Mitch Trubisky, John Ross lead 2017 NFL All-Draft Team


When the 2017 NFL Draft kicks off in Philadelphia (April 27-29), a fresh wave of football talent will hit the league. But as of now, this rising class of prospects is still unattached -- leaving the players below free to join my 2017 All-Draft Team. The roster I've assembled includes a quarterback capable of starting as a rookie (for the second year in a row), plus game-changing defensive talent and a surprise at receiver.

Quarterback: Mitchell Trubisky, North Carolina

Trubisky -- whose nickname is "Mr. Biscuit" -- had a breakout 2016 season after being a part-time backup in North Carolina for two years. He has outstanding accuracy, a quick release and good anticipation, and he throws a very catchable ball. In this exercise last year, I said I wouldn't be surprised if Carson Wentz started as a rookie, and I feel the same way about Mr. Biscuit this year.

Running back: Leonard Fournette, LSU

An ankle injury impacted his 2016 campaign, but when fully healthy in 2015, Fournette ran for 1,953 yards and 22 touchdowns. He's very strong and speedy, and he can catch the ball out of the backfield better than anyone thought. He's also built like a linebacker -- though he got his weight down to 228 pounds by LSU's pro day, he still has lots of power. He's a very early favorite to be Offensive Rookie of the Year.

Running back: Christian McCaffrey, Stanford

McCaffrey is a nightmare matchup for opposing defenses. Possessing great instincts as a runner, he can line up all over the field and carry the ball or catch it. After all, in 2015, he was the only FBS player to pace his team in both rushing (2,019) and receiving (645) yards. He's a very hard worker with great football character. McCaffrey will also block and can return kicks.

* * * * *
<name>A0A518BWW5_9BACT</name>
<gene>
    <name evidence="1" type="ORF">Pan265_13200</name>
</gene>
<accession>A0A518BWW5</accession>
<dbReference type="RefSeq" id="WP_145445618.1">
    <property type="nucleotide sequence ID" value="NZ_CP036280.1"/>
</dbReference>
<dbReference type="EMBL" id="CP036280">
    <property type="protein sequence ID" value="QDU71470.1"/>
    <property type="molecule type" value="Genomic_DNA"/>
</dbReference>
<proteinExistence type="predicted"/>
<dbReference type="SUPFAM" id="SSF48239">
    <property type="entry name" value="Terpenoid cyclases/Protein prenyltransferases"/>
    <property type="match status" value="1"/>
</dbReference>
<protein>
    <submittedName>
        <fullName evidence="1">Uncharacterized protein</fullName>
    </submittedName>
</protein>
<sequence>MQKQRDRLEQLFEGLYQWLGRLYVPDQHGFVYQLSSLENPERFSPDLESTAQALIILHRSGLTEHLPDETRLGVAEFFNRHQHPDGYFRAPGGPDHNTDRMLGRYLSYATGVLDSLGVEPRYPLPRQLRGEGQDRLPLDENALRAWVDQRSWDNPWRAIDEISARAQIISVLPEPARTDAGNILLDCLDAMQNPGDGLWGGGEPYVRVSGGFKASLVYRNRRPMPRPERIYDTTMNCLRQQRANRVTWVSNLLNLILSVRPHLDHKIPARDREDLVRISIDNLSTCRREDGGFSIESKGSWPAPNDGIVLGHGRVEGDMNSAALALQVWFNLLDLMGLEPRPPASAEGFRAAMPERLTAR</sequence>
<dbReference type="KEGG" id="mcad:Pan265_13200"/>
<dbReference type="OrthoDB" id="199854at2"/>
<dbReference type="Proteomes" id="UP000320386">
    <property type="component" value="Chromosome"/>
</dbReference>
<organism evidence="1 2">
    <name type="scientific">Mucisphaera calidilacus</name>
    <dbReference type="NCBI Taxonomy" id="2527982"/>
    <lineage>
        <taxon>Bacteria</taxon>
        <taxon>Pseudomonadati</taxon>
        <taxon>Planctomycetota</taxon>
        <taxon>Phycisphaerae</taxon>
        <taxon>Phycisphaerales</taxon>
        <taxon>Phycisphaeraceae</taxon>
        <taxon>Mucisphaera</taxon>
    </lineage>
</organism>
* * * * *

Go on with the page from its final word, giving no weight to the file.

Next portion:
Wide receiver: John Ross, Washington

Ross -- who blazed a record-setting 4.22-second 40-yard dash at the NFL Scouting Combine -- has the speed to score on every reception. He tracks the deep ball well and will catch the ball across the middle. He also played four games at cornerback in 2014, showing his toughness. Ross needs work on route-running but has great run-after-the-catch ability. He can return kicks, as well.

Wide receiver: Curtis Samuel, Ohio State

This might surprise some folks, but I think Samuel is going to be a heckuva player, a strong, fast presence who will grow into the position. He played both receiver and running back at Ohio State and has great speed and acceleration. The high-upside prospect can track balls and make plays in traffic.

Tight end: O.J. Howard, Alabama

Howard is a complete tight end who will block and catch. After staying in school another year to improve, he should start Week 1 in the NFL and play many years at a high level.

Offensive lineman: Cam Robinson, Alabama

The three-year starter has long arms (35.5 inches), which is very important in determining the success of an offensive lineman, and big hands (10.5 inches). That's a great combination.

Offensive lineman: Garett Bolles, Utah

Bolles is an older player (24) who turned his life around after some off-the-field struggles in high school, hence the single year of major college football experience at Utah. He's tough, smart and athletic.

Offensive lineman: Ryan Ramczyk, Wisconsin

Ramczyk's ascension is quite the story. Hardly recruited out of high school, he spent two years at Wisconsin-Stevens Point before transferring to Madison, ultimately launching himself into the first-round conversation. Though he played tackle in college, guard might be his best position in the NFL.

Offensive lineman: Forrest Lamp, Western Kentucky

The four-year starter was a left tackle in college, but his best NFL position is probably either center or guard.